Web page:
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Theatre Mon Feb 09 2009

Review: Scoundrel Time at City Lit

In 1952, playwright Lillian Hellman was called before the House Un-American Activities Committee.  Unwilling to name names of those she knew with Communist affiliations or plead the fifth, thereby incriminating them, Hellman wrote a personal statement that read in part, "I cannot and will not cut my conscience to fit this year's fashion."

That statement's resonance in the days of Guantanamo is not lost on the audience at Scoundrel Time, City Lit Theatre's recent adaptation of Hellman's play recounting her time during the Hollywood blacklist.  But some of Scoundrel's subtleties do get lost in City Lit's adaptation of the text-heavy script, which becomes a mouthful at times for actress Sheila Willis (playing Hellman). Granted, the script is ripe with semicolons and appositives and thus reads more like a written memoir than a play, but monologue-driven, prose-ish selections is what City Lit is known for, so you'd think they'd do a better job of animating Hellman's work.

Artistic director Terry McCabe decided to do Scoundrel with a cast of two: Willis as Hellman, and Jerry Bloom as a pantheon of blacklist-era players -- Dashiell Hammet, Elia Kazan, Joseph Rauh, Clifford Odets, and others. Bloom does his best with the changes and cuts an eerily accurate Hammet, but some characters get lost in the shuffle: the audience is sometimes unsure just who is refilling Hellman's whiskey glass at the moment.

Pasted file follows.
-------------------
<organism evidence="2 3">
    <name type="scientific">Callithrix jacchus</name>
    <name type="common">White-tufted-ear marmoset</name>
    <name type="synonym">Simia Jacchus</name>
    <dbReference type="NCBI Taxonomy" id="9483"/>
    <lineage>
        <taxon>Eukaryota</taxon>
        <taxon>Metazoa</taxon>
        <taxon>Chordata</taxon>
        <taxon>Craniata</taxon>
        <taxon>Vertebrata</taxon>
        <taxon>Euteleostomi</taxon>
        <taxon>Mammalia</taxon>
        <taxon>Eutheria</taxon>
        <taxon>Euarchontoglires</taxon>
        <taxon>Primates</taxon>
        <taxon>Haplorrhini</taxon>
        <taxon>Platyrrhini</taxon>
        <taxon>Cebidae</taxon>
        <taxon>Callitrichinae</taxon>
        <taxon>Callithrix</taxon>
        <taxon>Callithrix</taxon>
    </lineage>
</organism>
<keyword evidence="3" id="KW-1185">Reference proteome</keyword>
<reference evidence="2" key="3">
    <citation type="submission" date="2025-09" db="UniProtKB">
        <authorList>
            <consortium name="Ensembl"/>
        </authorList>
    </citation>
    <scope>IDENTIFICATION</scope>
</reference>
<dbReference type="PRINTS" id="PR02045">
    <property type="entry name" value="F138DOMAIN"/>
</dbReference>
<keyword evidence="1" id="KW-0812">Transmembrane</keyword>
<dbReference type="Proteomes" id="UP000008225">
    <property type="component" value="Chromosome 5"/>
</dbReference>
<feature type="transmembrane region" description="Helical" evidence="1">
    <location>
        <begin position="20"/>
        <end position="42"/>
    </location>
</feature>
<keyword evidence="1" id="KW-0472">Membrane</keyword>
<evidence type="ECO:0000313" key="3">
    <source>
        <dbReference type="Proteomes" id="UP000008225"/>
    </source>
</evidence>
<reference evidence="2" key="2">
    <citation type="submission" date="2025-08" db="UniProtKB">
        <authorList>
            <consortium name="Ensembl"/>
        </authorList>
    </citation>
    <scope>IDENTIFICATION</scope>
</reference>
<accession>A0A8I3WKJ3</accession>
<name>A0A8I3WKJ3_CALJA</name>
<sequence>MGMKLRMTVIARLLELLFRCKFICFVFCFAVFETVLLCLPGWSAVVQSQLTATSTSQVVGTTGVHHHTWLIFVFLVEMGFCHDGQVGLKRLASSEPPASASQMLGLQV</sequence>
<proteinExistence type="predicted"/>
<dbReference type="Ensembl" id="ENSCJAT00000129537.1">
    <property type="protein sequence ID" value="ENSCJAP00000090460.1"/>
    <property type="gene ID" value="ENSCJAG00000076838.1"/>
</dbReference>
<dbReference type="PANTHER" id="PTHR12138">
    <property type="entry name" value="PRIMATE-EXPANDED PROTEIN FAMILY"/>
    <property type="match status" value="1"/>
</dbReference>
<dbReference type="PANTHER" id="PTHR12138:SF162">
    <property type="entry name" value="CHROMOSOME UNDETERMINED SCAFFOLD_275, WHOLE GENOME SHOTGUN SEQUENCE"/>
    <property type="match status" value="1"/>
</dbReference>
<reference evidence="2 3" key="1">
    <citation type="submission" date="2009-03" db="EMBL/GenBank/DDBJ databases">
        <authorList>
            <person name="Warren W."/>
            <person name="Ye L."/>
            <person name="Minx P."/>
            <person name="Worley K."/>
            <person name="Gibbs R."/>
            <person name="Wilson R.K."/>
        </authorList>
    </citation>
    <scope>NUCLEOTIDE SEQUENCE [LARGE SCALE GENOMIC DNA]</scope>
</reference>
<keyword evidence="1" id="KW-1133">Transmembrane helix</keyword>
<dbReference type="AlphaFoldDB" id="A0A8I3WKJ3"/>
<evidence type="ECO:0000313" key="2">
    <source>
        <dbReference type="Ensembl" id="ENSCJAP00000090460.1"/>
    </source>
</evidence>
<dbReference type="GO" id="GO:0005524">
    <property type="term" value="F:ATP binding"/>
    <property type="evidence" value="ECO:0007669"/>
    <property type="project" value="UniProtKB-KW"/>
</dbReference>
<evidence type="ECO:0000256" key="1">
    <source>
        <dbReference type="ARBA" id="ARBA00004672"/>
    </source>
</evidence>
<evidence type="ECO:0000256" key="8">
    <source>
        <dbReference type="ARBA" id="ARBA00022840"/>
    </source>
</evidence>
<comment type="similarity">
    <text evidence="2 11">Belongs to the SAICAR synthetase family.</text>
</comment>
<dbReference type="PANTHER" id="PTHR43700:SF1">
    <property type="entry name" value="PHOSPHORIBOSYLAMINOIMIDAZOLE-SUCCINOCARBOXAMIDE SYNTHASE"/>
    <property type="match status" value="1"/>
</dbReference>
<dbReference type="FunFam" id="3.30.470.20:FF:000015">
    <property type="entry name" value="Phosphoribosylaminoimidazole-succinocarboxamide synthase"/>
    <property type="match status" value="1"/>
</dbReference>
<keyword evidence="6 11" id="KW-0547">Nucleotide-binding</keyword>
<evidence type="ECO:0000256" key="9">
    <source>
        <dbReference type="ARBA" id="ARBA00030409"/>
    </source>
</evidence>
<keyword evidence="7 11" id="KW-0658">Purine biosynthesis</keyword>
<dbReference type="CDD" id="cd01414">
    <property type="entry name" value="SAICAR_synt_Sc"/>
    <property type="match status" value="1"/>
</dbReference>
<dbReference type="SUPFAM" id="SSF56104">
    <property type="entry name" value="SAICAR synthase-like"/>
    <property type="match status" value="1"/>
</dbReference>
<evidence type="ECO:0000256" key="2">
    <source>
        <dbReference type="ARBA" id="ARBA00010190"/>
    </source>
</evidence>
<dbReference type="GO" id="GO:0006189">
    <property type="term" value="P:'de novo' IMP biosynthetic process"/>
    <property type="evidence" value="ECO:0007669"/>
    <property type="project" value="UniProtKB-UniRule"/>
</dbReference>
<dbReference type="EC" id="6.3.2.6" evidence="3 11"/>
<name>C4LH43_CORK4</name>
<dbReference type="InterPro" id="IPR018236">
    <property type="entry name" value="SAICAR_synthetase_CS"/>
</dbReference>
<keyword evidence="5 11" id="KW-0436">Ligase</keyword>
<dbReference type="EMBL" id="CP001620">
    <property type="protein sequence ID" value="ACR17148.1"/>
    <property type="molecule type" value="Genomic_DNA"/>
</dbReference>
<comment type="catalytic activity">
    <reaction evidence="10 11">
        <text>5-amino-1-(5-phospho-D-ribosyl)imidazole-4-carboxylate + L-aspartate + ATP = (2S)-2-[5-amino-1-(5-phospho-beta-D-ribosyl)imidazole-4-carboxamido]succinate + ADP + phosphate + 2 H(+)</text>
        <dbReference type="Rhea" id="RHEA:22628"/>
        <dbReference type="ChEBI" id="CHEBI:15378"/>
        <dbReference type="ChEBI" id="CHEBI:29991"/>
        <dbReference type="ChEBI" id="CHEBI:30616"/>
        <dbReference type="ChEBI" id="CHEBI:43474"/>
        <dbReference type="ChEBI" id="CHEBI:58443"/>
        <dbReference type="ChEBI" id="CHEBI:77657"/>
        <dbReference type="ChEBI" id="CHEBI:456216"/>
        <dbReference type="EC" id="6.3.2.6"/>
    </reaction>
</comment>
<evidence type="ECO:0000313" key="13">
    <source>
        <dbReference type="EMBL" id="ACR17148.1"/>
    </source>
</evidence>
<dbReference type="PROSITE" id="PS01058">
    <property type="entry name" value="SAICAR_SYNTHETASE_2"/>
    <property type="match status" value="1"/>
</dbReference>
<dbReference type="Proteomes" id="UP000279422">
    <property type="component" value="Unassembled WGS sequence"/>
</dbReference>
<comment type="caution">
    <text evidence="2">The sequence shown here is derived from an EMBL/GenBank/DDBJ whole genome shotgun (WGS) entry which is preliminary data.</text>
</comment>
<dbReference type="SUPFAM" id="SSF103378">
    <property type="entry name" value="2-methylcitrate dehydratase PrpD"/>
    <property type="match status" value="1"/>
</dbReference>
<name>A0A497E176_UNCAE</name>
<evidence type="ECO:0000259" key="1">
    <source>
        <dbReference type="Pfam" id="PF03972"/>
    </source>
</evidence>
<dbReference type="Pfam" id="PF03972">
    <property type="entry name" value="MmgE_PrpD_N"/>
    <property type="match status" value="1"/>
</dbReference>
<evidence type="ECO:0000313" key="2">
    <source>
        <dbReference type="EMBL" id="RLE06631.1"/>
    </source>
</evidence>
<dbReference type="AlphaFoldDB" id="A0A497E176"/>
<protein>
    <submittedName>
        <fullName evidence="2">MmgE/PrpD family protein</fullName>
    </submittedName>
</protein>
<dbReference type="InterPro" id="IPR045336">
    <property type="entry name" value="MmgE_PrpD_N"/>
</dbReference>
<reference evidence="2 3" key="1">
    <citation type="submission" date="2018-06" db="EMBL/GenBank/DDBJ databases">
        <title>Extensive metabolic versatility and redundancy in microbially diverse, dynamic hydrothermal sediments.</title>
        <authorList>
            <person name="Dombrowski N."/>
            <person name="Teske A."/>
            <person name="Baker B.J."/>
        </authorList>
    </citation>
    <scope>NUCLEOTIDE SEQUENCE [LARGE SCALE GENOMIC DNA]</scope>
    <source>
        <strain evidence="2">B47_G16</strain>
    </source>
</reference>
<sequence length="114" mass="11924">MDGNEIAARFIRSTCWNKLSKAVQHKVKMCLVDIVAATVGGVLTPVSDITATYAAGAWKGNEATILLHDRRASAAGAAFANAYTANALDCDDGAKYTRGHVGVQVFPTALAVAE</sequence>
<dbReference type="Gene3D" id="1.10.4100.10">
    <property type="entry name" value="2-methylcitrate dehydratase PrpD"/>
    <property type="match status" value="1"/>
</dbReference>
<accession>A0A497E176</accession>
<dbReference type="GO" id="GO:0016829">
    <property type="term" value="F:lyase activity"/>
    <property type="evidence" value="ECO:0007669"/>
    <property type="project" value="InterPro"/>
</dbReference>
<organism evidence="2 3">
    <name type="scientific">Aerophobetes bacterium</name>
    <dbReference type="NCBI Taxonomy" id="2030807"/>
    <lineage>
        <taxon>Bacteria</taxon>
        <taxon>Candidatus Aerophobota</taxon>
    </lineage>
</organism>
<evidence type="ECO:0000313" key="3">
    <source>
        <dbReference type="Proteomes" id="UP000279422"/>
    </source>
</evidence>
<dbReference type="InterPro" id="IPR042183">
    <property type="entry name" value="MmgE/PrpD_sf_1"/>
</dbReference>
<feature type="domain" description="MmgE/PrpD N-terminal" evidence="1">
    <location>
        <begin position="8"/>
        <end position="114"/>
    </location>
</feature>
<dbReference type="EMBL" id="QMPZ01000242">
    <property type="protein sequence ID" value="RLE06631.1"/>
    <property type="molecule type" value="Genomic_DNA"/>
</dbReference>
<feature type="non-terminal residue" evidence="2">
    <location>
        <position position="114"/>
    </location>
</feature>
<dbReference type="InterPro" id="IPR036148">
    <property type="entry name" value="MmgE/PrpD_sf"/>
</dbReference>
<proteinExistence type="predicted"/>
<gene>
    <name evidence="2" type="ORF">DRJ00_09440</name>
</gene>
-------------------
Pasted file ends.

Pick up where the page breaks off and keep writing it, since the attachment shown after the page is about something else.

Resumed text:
Scoundrel Time almost rises above these limitations. When the actors aren't tripping over the wordy script or switching hats, the play lifts off from the sparsely-decorated set and becomes the living biography of a woman who would rather wreck her own career than bend for government hysteria. And it is a fascinating portrait of Hellman and Hammet, the McCarthy-era John & Yoko, as a couple that loved and inspired each other but sometimes had difficulty living in the same room. But as soon as we lose ourselves in some well-acted string of Hellman's remembrances as the ice melts in her ever-present whiskey glass, we're brought back by an oddly-placed snippet of Sinatra or a not-quite-right character change.

Still, Lillian Hellmaniacs will find this show well worth sitting through, as would anyone interested in the parallels between 1950s blacklisting and the Bush administration. The performances will no doubt become more seamless later in the run, so if you're curious about who Hellman was or what happened this little corner of history, you might want to check out this show. But be warned: you're going to want a glass of bourbon afterward.

Tickets are available online or by calling 773-293-3682.

 
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Architecture Tue Nov 03 2015

Paul Goldberger Describes the "Pragmatism and Poetry" of Frank Gehry's Architecture in His New Book

By Nancy Bishop

Architecture critic Paul Goldberger talks about Frank Gehry's life and work in a new book.
Read this feature »

Steve at the Movies Fri Jan 01 2016

Best Feature Films & Documentaries of 2015

By Steve Prokopy

Read this column »

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